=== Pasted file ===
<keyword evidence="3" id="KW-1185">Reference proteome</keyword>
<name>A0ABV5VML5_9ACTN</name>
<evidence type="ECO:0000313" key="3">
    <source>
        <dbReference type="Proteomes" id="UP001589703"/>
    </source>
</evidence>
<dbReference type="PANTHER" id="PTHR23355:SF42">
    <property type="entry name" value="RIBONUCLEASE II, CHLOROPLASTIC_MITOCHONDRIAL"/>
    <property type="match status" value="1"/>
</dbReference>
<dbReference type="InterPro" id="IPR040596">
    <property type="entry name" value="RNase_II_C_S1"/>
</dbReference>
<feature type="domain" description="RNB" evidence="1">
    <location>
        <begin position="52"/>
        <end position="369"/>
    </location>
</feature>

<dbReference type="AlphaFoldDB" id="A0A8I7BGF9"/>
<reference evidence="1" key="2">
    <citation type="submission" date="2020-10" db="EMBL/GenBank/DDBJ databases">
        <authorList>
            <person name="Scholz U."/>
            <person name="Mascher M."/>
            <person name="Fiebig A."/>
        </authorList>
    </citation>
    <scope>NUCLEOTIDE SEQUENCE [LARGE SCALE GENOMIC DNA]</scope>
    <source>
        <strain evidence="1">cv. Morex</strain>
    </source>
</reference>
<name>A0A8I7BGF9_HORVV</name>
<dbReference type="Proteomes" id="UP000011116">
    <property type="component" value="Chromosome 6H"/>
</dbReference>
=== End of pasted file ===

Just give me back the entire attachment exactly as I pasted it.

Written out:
<keyword evidence="3" id="KW-1185">Reference proteome</keyword>
<name>A0ABV5VML5_9ACTN</name>
<evidence type="ECO:0000313" key="3">
    <source>
        <dbReference type="Proteomes" id="UP001589703"/>
    </source>
</evidence>
<dbReference type="PANTHER" id="PTHR23355:SF42">
    <property type="entry name" value="RIBONUCLEASE II, CHLOROPLASTIC_MITOCHONDRIAL"/>
    <property type="match status" value="1"/>
</dbReference>
<dbReference type="InterPro" id="IPR040596">
    <property type="entry name" value="RNase_II_C_S1"/>
</dbReference>
<feature type="domain" description="RNB" evidence="1">
    <location>
        <begin position="52"/>
        <end position="369"/>
    </location>
</feature>

<dbReference type="AlphaFoldDB" id="A0A8I7BGF9"/>
<reference evidence="1" key="2">
    <citation type="submission" date="2020-10" db="EMBL/GenBank/DDBJ databases">
        <authorList>
            <person name="Scholz U."/>
            <person name="Mascher M."/>
            <person name="Fiebig A."/>
        </authorList>
    </citation>
    <scope>NUCLEOTIDE SEQUENCE [LARGE SCALE GENOMIC DNA]</scope>
    <source>
        <strain evidence="1">cv. Morex</strain>
    </source>
</reference>
<name>A0A8I7BGF9_HORVV</name>
<dbReference type="Proteomes" id="UP000011116">
    <property type="component" value="Chromosome 6H"/>
</dbReference>